THE ASPEN EQUIVALENT OF A RENAISSANCE FAIR
by Todd Hartley
Despite the fact that I’m a little nerdy, spent my college years just a short drive from Larkspur, home of the Colorado Renaissance Festival, and actually used to play Dungeons & Dragons, I’ve never been to a Renaissance fair. There’s no particular reason for this. It’s just never happened.
I’ve heard wondrous tales, of course — tales of spit-roasted flesh being eaten right off the bone and buxom lasses serving flagons of mead — and, obviously, these stories pique my interest. In fact, given my usual predilections, it’s downright shocking that I’m not a rabid devotee of Renaissance fairs, but, alas, I have yet to partake in their pleasures.
Likewise, despite being a huge fan of J.R.R. Tolkien and his ilk, I have only seen one episode of “Game of Thrones.” I know some folks think it’s the best show ever, but it seemed a little heavier than my usual fare (think “The Simpsons,” “Family Guy” and “South Park”), and I wasn’t willing to commit myself to it at the time.
So, given all that, it’s fair to say that my practical experience with medieval practices is practically nonexistent, or at least it was before last week. But then I got to attend an event in Snowmass Village called the Cochon Heritage Fire, and that was about as medieval as I think I’m willing to get.
Technically, the Heritage Fire, which bills itself as a “wood-fired, meat-laden feast” that spotlights “traditional outdoor cooking techniques,” is not a Renaissance fair. There was no jousting and the DJ was playing rap rather than lute music and Gregorian chants, but one look was enough to tell me that I’d stumbled across whatever the Aspen equivalent of a Renaissance fair would be.
The event was set up on the lawn of Base Village, with numerous booths serving food and drinks, but what was really impressive was what was happening just above the booths on the slopes of Fanny Hill. That was where the meat was being cooked, and if it didn’t resemble a scene from “Game of Thrones,” then I must have the wrong idea about that show.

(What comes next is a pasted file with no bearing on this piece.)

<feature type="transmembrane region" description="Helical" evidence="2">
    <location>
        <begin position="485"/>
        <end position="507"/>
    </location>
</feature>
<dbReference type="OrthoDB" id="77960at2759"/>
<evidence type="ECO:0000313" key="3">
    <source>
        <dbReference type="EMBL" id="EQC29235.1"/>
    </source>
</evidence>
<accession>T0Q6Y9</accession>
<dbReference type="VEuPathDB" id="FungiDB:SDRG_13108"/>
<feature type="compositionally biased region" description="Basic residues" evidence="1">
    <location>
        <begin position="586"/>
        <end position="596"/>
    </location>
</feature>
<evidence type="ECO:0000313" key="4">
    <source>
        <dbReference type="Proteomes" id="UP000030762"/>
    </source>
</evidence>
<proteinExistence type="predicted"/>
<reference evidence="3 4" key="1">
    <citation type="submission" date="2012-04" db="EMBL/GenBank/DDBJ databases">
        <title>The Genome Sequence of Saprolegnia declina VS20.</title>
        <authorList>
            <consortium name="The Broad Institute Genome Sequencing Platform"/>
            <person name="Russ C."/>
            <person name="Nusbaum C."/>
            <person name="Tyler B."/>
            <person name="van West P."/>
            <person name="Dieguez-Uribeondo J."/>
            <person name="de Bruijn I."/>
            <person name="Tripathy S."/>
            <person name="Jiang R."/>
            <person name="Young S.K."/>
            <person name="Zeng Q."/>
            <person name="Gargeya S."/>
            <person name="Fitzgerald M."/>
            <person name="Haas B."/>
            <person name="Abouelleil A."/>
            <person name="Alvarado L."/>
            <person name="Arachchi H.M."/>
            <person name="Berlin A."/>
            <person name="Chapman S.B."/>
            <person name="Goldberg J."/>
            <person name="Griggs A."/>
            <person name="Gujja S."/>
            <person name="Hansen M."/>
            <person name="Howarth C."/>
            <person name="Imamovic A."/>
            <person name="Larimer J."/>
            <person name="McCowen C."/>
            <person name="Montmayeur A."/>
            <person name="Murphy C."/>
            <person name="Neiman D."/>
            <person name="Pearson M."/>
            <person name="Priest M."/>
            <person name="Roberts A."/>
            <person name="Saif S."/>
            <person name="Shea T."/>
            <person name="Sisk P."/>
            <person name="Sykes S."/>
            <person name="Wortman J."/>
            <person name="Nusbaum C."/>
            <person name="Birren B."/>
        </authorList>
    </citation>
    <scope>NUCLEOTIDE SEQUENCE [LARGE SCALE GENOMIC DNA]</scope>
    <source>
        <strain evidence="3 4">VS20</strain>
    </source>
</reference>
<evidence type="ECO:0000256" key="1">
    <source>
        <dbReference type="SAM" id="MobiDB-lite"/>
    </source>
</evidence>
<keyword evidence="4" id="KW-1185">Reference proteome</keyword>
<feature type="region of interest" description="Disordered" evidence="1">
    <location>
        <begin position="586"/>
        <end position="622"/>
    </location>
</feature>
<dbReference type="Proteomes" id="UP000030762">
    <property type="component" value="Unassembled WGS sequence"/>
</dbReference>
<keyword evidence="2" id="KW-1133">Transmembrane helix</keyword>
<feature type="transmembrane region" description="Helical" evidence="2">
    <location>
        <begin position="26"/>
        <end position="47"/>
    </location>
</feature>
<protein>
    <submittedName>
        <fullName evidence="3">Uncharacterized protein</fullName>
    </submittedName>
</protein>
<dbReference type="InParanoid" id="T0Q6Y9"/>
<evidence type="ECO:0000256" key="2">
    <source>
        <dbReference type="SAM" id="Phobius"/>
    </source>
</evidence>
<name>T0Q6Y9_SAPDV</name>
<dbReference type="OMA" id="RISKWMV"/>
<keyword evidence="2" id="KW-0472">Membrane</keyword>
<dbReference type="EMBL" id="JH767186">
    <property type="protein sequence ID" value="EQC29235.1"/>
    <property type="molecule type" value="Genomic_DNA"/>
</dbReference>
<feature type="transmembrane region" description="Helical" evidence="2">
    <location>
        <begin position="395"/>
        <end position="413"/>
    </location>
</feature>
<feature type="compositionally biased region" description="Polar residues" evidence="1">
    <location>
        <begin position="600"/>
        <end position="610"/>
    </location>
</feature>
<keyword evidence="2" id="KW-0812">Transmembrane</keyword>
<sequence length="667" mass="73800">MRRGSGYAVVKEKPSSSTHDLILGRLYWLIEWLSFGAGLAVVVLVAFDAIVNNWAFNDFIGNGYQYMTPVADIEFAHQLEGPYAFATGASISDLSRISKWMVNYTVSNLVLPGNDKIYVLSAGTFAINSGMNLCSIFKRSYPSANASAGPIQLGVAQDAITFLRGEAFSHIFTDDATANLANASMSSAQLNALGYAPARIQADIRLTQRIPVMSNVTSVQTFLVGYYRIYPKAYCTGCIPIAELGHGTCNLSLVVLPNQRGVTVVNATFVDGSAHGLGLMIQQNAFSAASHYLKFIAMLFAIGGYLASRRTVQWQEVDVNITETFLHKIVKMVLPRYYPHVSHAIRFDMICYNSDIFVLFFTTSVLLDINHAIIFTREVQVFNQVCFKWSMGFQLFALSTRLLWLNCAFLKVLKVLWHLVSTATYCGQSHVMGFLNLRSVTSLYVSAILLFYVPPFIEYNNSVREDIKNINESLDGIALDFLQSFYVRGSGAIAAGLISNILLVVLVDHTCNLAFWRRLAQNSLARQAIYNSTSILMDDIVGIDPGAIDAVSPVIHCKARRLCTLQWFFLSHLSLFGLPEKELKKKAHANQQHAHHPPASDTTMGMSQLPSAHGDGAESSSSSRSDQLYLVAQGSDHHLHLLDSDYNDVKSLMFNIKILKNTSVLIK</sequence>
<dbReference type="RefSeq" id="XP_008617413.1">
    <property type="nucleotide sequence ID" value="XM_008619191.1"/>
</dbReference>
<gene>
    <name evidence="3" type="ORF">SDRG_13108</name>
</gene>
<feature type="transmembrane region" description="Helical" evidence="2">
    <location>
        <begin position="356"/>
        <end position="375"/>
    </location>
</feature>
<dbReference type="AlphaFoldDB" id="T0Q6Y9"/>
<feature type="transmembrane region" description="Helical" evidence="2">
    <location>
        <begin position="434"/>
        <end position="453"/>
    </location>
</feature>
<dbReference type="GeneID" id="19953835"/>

A bunch of cooking fires had been lit right on the ground, and the smoke from them wafted this way and that, as if a heated battle had just ended. Standing amid the fires were about 10 metal racks that looked vaguely like crosses, and on each rack there was a pig or lamb that had been split down the middle and crucified for our dining pleasure.
There was another, larger rack in the center of the whole array from which dangled a huge sturgeon, another big fish and a whole octopus, and while they’d all been smoked to an appetizing hue, nothing had been done to disguise their true natures. They looked as if they’d just been pulled from the water and strung right up.
At first I was a little taken aback by the crucified pigs, lambs and aquatic creatures, but that was before I got to the serving tables and saw that many of them were actually decorated with severed pig and lamb heads. This was indeed a meat-laden feast, a vegan’s worst nightmare and everything PETA has ever railed against.
Naturally, it was delicious. There was beef and pork served in about two dozen different ways. There was smoked fish and octopus, and one inspired chef even made a lamb-ducken of sorts that consisted of a boneless lamb leg stuffed with sausage and other meats. It was an affront to God, admittedly, but it sure tasted good.
Unfortunately, there were no flagons of mead, just oceans of tequila and bourbon. There was a water jug, too, but as it was a hot day, the water disappeared quickly, and before long there was nothing nonalcoholic to drink. This led to more than a few drunken patrons, many of whom started grabbing severed pig and lamb heads to take selfies with. It was flat-out debaucherous and a heck of a lot of fun.
I remarked to someone that the Heritage Fire, more than any other event I’ve attended, was a true bacchanal, and they agreed. Later, however, I wondered if I was using that word correctly, so I looked up the definition, which was simply: “Orgy.”
So, yes, it was an epicurean bacchanal, but was it an orgy such as the ones HBO shows in “Game of Thrones”? No, but that would be an interesting twist for the organizers to add next year.
Todd Hartley is a 20th-level, chaotic-neutral Paladin, even though that’s impossible.